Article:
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Opening a New Energy Map, Featuring Top Trends from 42 Social Enterprises | Blog | NextBillion.net | Development through Enterprise

Opening a New Energy Map, Featuring Top Trends from 42 Social Enterprises | Blog | NextBillion.net | Development through Enterprise | Center for Science, Technology, and Society | Scoop.it
Check out this post on NextBillion.net about the release of our Energy Map with Ayllu!
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South Africa’s race to a clean energy future has started

South Africa’s race to a clean energy future has started | Center for Science, Technology, and Society | Scoop.it
In the past few weeks we have seen the Energy [R]evolution gather pace with two of the world’s leading economies, Japan and Germany, actively stepping away from dangerous energy resources, in particular nuclear energy following the Fukushima...
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Driving our Nation Toward America's Clean Energy Future

Driving our Nation Toward America's Clean Energy Future | Center for Science, Technology, and Society | Scoop.it
"America needs to lead in clean transportation. Government action like this shows that we can in fact achieve our clean energy goals, even as it primes the pump for key American industries to grab a competitive edge." Roy Durham, Corp.
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Govt plans to overhaul GB

Govt plans to overhaul GB | Center for Science, Technology, and Society | Scoop.it
The government has planned to raise its stake in the Grameen Bank and establish control over its lucrative sister firms in a move that will transform the Nobel winning micro-lender into another state-owned bank.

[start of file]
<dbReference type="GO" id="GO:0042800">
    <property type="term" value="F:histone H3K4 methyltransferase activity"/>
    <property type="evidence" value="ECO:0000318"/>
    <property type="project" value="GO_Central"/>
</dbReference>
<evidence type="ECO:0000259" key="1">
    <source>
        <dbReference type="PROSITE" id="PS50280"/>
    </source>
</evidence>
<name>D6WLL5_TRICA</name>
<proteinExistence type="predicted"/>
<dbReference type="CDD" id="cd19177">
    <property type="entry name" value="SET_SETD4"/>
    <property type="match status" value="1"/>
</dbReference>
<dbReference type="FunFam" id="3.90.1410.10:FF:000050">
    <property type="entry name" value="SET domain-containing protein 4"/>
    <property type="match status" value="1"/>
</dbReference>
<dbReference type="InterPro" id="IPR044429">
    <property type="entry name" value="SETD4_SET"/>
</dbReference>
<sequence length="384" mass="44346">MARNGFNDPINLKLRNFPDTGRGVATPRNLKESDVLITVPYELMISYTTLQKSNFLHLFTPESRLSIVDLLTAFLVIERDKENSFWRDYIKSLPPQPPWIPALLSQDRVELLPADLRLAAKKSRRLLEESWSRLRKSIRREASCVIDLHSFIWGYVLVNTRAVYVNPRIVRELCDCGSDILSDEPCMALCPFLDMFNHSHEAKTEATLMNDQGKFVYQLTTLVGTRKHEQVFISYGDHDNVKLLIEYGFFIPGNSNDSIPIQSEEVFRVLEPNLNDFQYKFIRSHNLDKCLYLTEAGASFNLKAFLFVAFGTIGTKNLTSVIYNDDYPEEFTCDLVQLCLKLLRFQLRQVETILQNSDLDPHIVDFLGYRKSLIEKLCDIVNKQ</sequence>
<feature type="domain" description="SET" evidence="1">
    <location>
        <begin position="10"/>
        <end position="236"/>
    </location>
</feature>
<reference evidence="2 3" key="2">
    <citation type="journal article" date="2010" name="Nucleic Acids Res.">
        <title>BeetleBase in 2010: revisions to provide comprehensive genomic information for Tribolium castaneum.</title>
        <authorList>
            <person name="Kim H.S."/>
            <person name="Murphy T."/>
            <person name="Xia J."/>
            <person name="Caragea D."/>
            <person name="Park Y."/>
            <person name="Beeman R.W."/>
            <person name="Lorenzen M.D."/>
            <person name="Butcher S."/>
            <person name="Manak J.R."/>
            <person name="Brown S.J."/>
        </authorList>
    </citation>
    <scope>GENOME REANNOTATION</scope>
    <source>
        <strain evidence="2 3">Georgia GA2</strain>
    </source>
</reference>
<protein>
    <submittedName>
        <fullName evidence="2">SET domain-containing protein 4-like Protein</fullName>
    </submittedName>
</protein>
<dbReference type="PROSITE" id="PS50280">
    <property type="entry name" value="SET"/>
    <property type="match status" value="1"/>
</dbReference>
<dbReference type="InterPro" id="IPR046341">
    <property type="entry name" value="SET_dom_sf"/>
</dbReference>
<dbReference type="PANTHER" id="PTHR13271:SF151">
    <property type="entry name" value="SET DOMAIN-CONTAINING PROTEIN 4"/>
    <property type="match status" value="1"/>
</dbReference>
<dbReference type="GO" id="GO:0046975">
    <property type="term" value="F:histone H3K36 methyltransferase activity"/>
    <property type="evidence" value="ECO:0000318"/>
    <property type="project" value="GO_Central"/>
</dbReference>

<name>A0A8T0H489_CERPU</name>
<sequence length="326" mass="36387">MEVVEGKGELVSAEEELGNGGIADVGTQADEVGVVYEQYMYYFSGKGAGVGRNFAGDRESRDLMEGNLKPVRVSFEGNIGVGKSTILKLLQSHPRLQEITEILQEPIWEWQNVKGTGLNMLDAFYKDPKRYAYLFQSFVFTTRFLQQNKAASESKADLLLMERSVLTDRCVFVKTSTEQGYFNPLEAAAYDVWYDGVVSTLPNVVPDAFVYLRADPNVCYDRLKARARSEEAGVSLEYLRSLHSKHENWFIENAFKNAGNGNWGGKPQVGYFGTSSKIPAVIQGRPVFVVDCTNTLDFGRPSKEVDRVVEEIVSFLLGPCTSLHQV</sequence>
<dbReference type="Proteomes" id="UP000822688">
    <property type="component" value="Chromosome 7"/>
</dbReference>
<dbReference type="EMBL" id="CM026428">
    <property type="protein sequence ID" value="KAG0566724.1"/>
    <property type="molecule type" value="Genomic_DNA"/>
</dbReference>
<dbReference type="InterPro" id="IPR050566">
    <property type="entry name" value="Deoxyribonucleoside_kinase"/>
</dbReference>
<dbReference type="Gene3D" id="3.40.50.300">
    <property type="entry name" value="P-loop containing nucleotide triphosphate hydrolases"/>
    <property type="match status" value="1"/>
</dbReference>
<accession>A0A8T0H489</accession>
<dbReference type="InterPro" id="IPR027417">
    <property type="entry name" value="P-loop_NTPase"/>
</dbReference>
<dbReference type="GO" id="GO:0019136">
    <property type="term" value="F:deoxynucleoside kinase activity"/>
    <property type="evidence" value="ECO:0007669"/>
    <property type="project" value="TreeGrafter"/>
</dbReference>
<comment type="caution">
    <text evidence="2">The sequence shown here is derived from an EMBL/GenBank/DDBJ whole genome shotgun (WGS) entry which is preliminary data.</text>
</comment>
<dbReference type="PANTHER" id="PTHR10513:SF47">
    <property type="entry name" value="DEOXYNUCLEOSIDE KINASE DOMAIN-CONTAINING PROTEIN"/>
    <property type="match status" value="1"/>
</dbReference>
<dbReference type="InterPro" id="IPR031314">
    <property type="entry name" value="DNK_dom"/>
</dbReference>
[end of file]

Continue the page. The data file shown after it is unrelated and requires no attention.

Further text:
The finance ministry has outlined the plan in a 14-point blueprint, which follows the controversial sacking of the Nobel Peace Prize winner Professor Muhammad Yunus from the micro-lender he founded in 1983.

The US-trained former economics professor was fired from the Grameen Bank on March 2 — a move he challenged futilely for the last two months in the country’s highest court.

The central bank removed Yunus, 70, citing he was illegally holding the position of the managing director, as he has crossed Grameen Bank’s mandatory retirement age of 60 years more than a decade ago.
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NESTA - A conversation with Professor Muhammad Yunus

NESTA - A conversation with Professor Muhammad Yunus | Center for Science, Technology, and Society | Scoop.it
Date: 24.05.2011 09:30 - 11:00

Location: NESTA, 1 Plough Place, London, EC4A 1DE

Professor Muhammad Yunus, Nobel Peace Prize Laureate, the founder of Grameen Bank and champion of social business will be at NESTA for a morning seminar on Tuesday 24th May 2011.

You can watch this event live from 9.30 - 11.00am.

Send in your questions now via Twitter using the hashtag #yunusnesta and we will include as many as possible in the event.
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Powering Economic Opportunity: Create a World that Works

Powering Economic Opportunity: Create a World that Works | Center for Science, Technology, and Society | Scoop.it
eBay Foundation and Ashoka’s Changemakers are launching this online competition to find the world’s most innovative market-based solutions that create economic opportunity and generate employment for disadvantaged populations.
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Beyond $1.50 a Day | Global Poverty Project

Beyond $1.50 a Day | Global Poverty Project | Center for Science, Technology, and Society | Scoop.it